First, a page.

3 Ways to Create a Successful Blog for Your Church

When it comes to reaching people on the Web, few online tools are more advantageous than a blog. A church communications blog can help you better disseminate your message, create stronger connections with church members, and drive more people to your church website. Yet many churches continue to shy away from setting up blogs either for general fear of the unknown or because they just don’t know where to begin.

Here’s the good news: Setting up a blog for your church doesn’t have to be intimidating or complex. In fact, setting up a blog for your church is quite easy. The hard part is getting – and keeping – your content rolling so you can enjoy all the benefits a blog has to offer. Here are a few practical tips for launching and maintaining a successful church communications blog.

Three Steps to Make Your Church Blog a Success

#1 Get Senior Leadership Buy-In

In order for your blog to be successful, church leaders must be on board. How do you get them on board? Use the facts. Explain the benefits of having a blog in a clear manner. Tell them a blog is no different than standing on stage on Sunday and speaking your message – it just happens to be online. Let them know a blog is another forum for making your church’s voice heard and getting your message across to more people.

Once they understand the benefits, they’ll want to know how the blog will function – and what role they will play. The key here is to let them know they will be involved without placing significant burden on their already-heavy workload. Set aside a chunk of time for the staff to brainstorm blog content ideas and create a blog-posting calendar. Let senior leaders know they will not be required to write blog posts (unless they want to), but they can still contribute ideas and direct the content of the blog.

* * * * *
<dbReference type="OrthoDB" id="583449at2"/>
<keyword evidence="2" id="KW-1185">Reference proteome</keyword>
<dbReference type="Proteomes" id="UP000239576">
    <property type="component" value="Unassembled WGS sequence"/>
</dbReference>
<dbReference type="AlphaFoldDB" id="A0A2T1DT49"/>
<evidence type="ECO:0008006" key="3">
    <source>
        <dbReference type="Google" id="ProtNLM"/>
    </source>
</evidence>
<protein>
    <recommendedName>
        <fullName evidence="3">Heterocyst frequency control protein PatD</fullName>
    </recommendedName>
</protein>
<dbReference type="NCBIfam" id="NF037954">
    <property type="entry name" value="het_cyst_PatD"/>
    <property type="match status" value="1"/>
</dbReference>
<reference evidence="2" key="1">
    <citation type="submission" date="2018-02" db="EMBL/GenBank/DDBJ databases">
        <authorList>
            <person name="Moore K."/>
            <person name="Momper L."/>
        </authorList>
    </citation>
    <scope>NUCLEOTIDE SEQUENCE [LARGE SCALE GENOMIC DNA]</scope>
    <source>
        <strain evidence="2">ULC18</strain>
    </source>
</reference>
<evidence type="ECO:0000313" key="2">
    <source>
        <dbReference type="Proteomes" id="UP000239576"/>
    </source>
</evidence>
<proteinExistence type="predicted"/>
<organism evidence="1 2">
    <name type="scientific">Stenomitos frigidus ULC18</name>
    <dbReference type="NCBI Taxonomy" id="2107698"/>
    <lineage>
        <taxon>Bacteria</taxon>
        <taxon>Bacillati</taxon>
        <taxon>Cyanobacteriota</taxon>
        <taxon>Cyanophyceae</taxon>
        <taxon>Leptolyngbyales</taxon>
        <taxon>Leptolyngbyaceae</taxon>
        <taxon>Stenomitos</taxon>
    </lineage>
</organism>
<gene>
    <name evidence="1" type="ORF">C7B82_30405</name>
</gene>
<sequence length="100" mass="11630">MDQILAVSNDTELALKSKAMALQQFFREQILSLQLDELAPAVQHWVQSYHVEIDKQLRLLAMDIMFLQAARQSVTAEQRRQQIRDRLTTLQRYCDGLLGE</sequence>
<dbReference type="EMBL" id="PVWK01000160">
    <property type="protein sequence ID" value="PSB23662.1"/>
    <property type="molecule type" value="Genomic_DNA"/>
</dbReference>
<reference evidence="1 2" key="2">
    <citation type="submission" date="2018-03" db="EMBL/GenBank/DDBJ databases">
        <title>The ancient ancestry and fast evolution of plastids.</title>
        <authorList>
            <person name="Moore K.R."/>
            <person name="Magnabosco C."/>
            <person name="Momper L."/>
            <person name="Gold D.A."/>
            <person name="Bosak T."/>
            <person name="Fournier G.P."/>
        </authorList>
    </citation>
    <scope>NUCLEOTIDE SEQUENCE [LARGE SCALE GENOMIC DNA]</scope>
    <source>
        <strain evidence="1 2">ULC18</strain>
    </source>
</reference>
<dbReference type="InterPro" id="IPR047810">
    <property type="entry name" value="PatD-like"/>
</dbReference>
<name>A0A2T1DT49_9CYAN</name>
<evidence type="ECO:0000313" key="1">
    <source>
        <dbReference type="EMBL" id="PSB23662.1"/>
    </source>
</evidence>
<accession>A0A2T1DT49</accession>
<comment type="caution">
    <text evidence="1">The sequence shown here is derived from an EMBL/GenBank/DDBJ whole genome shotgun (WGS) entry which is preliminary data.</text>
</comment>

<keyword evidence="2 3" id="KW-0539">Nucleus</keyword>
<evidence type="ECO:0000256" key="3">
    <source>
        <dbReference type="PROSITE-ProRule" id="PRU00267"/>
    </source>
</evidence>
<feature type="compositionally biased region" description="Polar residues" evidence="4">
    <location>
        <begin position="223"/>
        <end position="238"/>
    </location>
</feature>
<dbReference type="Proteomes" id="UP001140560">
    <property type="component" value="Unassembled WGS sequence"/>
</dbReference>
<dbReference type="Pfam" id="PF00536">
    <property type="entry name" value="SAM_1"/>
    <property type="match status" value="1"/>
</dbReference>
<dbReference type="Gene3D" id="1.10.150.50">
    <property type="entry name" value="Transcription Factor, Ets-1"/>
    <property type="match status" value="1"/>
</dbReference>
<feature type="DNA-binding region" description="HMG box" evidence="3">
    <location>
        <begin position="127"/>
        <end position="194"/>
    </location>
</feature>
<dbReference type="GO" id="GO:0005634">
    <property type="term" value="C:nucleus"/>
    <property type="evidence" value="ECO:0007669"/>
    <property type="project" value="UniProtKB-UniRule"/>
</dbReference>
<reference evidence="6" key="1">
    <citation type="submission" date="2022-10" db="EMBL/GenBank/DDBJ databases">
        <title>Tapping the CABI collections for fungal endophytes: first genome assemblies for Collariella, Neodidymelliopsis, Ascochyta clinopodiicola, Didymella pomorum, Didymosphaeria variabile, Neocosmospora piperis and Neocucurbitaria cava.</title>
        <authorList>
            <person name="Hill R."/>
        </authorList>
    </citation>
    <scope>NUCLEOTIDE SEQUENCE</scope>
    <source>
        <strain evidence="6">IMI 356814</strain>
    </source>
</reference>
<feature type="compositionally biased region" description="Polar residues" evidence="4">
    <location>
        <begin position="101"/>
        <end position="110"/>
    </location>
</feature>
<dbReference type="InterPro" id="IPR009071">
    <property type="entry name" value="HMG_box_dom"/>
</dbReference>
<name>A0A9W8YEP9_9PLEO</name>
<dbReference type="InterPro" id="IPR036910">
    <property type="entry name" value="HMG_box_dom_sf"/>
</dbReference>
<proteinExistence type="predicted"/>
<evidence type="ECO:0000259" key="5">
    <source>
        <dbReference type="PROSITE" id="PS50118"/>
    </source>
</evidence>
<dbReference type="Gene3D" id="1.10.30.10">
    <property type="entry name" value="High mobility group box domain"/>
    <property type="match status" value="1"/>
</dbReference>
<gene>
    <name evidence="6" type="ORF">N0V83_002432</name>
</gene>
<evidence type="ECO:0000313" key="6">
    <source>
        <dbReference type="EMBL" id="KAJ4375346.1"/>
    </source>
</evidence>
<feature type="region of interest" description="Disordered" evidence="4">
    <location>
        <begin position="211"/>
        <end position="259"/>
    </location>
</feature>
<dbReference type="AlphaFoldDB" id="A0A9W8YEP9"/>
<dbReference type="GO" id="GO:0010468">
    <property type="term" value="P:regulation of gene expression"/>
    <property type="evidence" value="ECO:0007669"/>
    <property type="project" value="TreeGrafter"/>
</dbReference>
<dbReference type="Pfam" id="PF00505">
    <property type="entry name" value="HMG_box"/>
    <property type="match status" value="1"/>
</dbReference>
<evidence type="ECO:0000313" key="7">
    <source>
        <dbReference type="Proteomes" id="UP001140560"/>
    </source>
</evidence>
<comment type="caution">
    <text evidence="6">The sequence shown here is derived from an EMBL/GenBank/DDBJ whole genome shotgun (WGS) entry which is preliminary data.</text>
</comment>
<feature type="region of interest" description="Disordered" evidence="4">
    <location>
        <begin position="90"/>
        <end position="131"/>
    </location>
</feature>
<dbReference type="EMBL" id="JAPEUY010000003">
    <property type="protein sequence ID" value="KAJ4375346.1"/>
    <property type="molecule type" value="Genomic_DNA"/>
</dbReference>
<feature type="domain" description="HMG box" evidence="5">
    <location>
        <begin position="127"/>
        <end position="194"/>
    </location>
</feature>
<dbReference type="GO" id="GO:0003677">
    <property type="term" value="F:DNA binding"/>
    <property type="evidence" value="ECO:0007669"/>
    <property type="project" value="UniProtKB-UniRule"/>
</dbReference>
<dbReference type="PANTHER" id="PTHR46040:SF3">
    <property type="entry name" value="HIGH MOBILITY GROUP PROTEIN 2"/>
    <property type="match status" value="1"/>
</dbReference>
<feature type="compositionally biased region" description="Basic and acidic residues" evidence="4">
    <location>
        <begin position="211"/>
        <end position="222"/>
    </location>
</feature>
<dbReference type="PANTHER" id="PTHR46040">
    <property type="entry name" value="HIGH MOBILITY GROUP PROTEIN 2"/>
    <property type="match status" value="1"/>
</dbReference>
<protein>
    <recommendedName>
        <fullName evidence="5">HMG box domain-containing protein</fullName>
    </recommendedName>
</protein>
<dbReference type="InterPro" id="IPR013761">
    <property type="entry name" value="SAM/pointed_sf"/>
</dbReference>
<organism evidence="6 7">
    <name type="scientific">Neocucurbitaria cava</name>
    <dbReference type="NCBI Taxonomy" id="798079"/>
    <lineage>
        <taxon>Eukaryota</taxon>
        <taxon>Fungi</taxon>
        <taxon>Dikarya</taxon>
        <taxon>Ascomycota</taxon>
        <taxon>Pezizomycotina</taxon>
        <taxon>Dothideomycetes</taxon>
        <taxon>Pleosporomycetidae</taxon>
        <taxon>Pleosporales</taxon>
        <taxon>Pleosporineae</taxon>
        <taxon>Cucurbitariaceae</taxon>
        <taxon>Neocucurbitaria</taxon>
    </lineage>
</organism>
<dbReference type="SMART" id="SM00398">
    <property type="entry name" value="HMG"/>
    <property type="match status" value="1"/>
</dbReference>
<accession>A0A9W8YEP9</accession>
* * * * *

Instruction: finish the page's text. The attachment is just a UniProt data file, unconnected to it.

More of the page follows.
#2 Encourage Contribution

While you don’t want to place the blogging burden on senior leaders, you will need help. You don’t want to go it alone. The more people who contribute to your church blog, the more successful it will be. More contributors increases the likelihood your church blog will keep chugging along and not fall by the wayside in the months to come. The key to getting people to contribute is making it as easy as possible.

Install a simple way for staff members to submit blog content ideas or even posts they’ve written. Create an easy-to-remember email address (for example: blogideas@abcchurch.com) where staff members can submit their suggestions or drafted blog content. You can even share that email address with your congregation members and let them know they can submit content (personal stories, upcoming events, etc.) to be considered for posting on the church blog. The more people you have involved, the more content youwill have to post. The more content you have to post, the more effective your blog will be at enriching your church marketing and helping you reach more people.

#3 Select a Content Curator 

To keep your content rolling, you need a Content Curator. Having a Content Curator is essential to ensure your church blog is posting regularly and your messaging is consistent. This is a very important role. The individual who takes on this role must have strong writing, editing and organizational skills. They will receive and review all the content submitted from contributors, edit and revise it as needed, and post it on the blog.

The Content Curator will also be the person who spearheads the church blog. Your Content Curator will work to recruit volunteers and contributors, and generate ideas for future blog posts. They will monitor the blog, respond to comments and keep track of traffic. They will also be responsible for communicating to church leaders and church members the existence of the blog. They need to let people know the blog is a platform for highlights, devotionals, stories and more. They will work to help spread the word.

Setting up a church blog is advantageous for any church that wants to continue to grow and expand. It’s a great way to reach more people with your message, and draw in new church members. But you have to do more than just create a blog – you have to nurture your blog. By getting senior leadership buy-in, encouraging contribution from staff members and making sure you have a reliable content curator, your blog will give your church a powerful and resounding voice in the online space.